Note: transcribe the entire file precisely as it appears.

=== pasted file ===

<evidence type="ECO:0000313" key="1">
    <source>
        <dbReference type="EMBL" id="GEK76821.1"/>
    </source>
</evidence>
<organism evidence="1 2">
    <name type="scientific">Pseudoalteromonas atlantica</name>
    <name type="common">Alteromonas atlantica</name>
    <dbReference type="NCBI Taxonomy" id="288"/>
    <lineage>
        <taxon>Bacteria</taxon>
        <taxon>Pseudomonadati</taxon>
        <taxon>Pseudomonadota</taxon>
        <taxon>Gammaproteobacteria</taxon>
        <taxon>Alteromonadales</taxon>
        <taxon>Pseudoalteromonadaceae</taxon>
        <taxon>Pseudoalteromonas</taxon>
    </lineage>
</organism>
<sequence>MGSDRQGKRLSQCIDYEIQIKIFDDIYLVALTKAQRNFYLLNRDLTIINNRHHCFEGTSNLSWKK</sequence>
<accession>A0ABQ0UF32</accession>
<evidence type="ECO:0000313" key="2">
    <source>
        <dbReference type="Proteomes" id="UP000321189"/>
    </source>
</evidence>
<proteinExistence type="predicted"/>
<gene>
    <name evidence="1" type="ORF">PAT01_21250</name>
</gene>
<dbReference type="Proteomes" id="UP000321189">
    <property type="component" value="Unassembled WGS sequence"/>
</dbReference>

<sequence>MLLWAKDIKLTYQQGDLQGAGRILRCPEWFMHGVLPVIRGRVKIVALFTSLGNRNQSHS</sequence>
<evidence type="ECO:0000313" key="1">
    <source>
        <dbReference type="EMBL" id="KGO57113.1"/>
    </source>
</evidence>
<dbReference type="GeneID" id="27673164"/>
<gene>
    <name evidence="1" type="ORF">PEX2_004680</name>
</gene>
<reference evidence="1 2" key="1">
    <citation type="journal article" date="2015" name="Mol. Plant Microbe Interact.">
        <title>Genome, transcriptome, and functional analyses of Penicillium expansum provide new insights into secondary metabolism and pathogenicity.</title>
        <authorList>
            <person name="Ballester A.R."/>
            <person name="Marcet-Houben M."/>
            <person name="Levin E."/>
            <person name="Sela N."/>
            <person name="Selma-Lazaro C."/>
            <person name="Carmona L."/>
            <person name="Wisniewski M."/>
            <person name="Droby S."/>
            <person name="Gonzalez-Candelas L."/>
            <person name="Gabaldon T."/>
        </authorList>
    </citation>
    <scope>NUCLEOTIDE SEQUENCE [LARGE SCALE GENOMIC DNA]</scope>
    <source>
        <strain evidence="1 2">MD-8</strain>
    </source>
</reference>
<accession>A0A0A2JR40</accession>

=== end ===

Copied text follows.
<evidence type="ECO:0000313" key="1">
    <source>
        <dbReference type="EMBL" id="GEK76821.1"/>
    </source>
</evidence>
<organism evidence="1 2">
    <name type="scientific">Pseudoalteromonas atlantica</name>
    <name type="common">Alteromonas atlantica</name>
    <dbReference type="NCBI Taxonomy" id="288"/>
    <lineage>
        <taxon>Bacteria</taxon>
        <taxon>Pseudomonadati</taxon>
        <taxon>Pseudomonadota</taxon>
        <taxon>Gammaproteobacteria</taxon>
        <taxon>Alteromonadales</taxon>
        <taxon>Pseudoalteromonadaceae</taxon>
        <taxon>Pseudoalteromonas</taxon>
    </lineage>
</organism>
<sequence>MGSDRQGKRLSQCIDYEIQIKIFDDIYLVALTKAQRNFYLLNRDLTIINNRHHCFEGTSNLSWKK</sequence>
<accession>A0ABQ0UF32</accession>
<evidence type="ECO:0000313" key="2">
    <source>
        <dbReference type="Proteomes" id="UP000321189"/>
    </source>
</evidence>
<proteinExistence type="predicted"/>
<gene>
    <name evidence="1" type="ORF">PAT01_21250</name>
</gene>
<dbReference type="Proteomes" id="UP000321189">
    <property type="component" value="Unassembled WGS sequence"/>
</dbReference>

<sequence>MLLWAKDIKLTYQQGDLQGAGRILRCPEWFMHGVLPVIRGRVKIVALFTSLGNRNQSHS</sequence>
<evidence type="ECO:0000313" key="1">
    <source>
        <dbReference type="EMBL" id="KGO57113.1"/>
    </source>
</evidence>
<dbReference type="GeneID" id="27673164"/>
<gene>
    <name evidence="1" type="ORF">PEX2_004680</name>
</gene>
<reference evidence="1 2" key="1">
    <citation type="journal article" date="2015" name="Mol. Plant Microbe Interact.">
        <title>Genome, transcriptome, and functional analyses of Penicillium expansum provide new insights into secondary metabolism and pathogenicity.</title>
        <authorList>
            <person name="Ballester A.R."/>
            <person name="Marcet-Houben M."/>
            <person name="Levin E."/>
            <person name="Sela N."/>
            <person name="Selma-Lazaro C."/>
            <person name="Carmona L."/>
            <person name="Wisniewski M."/>
            <person name="Droby S."/>
            <person name="Gonzalez-Candelas L."/>
            <person name="Gabaldon T."/>
        </authorList>
    </citation>
    <scope>NUCLEOTIDE SEQUENCE [LARGE SCALE GENOMIC DNA]</scope>
    <source>
        <strain evidence="1 2">MD-8</strain>
    </source>
</reference>
<accession>A0A0A2JR40</accession>